Though Tubbs often sleeps 16 hours a day, it’s being physically unable to perform daily mundane tasks on her own – such as doing laundry or driving her car – that make such a disease frustrating. On days when she is having a hard time, though, her friends and family are there to lend a helping hand.
Vanwoerkom said typically, Tubbs wants to do as much as she can by herself when possible. It’s only when she is hurting that she’ll ask for help.
“She puts on a really good front when she’s in a lot of pain,” Vanwoerkom said. “But I can usually tell because she moves really stiffly.”
Despite daily struggles to walk and complete minor every day tasks, Tubbs makes sure to appreciate the good days.
“I might not be able to go to class every single day of the week but I am going to go when I can,” she said. “And I don’t want to just give up because I have 4 out of 7 days of the week where I’m in pain because I do have those 3 days.”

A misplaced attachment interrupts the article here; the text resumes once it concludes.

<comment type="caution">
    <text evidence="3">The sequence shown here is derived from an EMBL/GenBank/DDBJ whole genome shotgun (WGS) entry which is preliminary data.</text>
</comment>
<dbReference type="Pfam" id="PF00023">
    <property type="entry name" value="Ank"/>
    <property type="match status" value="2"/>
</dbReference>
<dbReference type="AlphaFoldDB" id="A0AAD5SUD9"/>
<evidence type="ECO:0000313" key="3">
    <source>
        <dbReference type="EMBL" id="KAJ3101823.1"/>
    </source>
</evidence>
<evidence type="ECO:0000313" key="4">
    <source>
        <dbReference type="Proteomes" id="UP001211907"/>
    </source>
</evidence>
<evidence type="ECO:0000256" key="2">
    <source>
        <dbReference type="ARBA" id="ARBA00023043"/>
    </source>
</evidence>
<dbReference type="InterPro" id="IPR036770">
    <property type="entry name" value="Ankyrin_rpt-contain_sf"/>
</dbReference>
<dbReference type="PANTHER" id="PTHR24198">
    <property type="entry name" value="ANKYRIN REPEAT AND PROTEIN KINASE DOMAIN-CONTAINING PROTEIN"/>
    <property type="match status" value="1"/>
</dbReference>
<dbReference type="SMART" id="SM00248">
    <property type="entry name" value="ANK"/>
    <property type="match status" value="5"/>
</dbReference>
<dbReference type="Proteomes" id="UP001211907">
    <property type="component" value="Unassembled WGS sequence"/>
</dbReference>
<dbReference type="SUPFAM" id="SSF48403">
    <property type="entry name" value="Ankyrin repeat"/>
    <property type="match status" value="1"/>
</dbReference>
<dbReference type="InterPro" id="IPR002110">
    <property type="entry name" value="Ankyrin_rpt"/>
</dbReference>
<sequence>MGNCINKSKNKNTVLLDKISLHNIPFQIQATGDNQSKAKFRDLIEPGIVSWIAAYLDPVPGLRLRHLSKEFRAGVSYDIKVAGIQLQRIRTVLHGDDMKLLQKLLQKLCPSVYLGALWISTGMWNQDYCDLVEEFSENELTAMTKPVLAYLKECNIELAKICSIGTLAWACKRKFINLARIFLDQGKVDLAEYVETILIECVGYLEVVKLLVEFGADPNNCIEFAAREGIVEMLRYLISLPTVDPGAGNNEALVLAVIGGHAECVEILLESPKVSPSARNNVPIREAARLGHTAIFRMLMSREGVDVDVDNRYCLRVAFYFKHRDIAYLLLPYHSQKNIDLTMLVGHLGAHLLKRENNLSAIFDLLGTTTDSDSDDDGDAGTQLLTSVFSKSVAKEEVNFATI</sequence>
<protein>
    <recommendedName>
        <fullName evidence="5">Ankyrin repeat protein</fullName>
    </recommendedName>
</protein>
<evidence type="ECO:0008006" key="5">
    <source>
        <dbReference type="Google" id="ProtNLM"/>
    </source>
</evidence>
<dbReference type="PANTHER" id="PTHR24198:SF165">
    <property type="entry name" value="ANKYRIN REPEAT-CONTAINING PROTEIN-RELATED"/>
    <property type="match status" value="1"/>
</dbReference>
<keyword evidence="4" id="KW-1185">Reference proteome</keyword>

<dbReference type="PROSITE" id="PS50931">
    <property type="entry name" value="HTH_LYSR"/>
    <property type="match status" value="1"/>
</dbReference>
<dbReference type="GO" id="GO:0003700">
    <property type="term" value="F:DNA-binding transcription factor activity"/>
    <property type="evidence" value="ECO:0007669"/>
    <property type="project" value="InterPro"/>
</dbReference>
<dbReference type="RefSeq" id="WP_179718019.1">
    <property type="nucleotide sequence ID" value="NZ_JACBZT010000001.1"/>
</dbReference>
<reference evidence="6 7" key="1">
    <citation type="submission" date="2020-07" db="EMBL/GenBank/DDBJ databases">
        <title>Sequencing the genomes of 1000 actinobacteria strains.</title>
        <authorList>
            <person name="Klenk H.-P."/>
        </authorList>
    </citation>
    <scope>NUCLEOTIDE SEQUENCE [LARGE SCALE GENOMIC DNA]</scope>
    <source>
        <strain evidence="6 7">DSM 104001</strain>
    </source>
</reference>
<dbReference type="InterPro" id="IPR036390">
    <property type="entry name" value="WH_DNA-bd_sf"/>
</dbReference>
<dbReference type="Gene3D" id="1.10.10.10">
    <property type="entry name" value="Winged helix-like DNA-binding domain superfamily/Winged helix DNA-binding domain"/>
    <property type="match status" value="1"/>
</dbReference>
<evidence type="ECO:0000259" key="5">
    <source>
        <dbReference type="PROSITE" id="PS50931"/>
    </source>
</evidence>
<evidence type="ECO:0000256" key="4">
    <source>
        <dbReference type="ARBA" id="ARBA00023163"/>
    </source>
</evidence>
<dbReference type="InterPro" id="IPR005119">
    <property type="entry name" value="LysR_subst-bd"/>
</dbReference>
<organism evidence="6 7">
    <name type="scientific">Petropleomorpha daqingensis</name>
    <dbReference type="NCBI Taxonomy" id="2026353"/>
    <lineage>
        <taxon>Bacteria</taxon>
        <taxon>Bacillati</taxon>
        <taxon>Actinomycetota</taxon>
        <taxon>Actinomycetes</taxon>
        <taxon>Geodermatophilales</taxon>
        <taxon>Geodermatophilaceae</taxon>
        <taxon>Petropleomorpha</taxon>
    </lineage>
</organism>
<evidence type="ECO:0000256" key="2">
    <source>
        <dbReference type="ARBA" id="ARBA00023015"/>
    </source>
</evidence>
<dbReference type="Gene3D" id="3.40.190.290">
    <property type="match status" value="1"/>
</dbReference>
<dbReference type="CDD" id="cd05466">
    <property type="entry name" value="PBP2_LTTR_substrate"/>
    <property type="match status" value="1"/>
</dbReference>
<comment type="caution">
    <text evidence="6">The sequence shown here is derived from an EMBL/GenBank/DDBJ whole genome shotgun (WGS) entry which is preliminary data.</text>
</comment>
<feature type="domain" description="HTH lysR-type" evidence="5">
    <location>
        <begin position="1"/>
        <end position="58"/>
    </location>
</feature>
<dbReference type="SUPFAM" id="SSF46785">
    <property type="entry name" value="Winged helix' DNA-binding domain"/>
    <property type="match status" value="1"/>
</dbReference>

Tubbs stays involved when she can, and recently became the president Young Democrats organization on campus. Though she does most of the work at home on her computer, she makes sure to attend each monthly group meetings.
Though she can’t plan when the good days will happen, Tubbs said she makes sure she does what she wants. If Tubbs feels well enough, she said she enjoys going out with her friends, even if only in moderation.
However, she realizes that if she stays out too late or does “stupid things,” her body will reap the consequences in days following.
“Unlike most college students, I really have to think about what I’m doing no matter how well I feel because it will impact me later,” she said.
Nonetheless, Vanwoerkom said Tubbs is a fun, energetic individual who always manages to put on a happy face. Her ability to remain optimistic despite the circumstances is one of the things her mom said she is most proud of.
“It’s hard for me to watch her go through so much pain and no one know about it or understand it,” Vanwoerkom said. “She’s such a strong person.”
While Tubbs realizes she resembles other students on campus, her situation is unique. She wants to reach out to those who don’t understand her disease, with the hopes that they aren’t so quick to judge next time.
“People do not understand I’m sick. I get out of my car and I look like anybody else. Nobody realizes that if I walk thirty extra steps, I won’t be able to go to class the next day. People are just blind and somebody needs to say something.”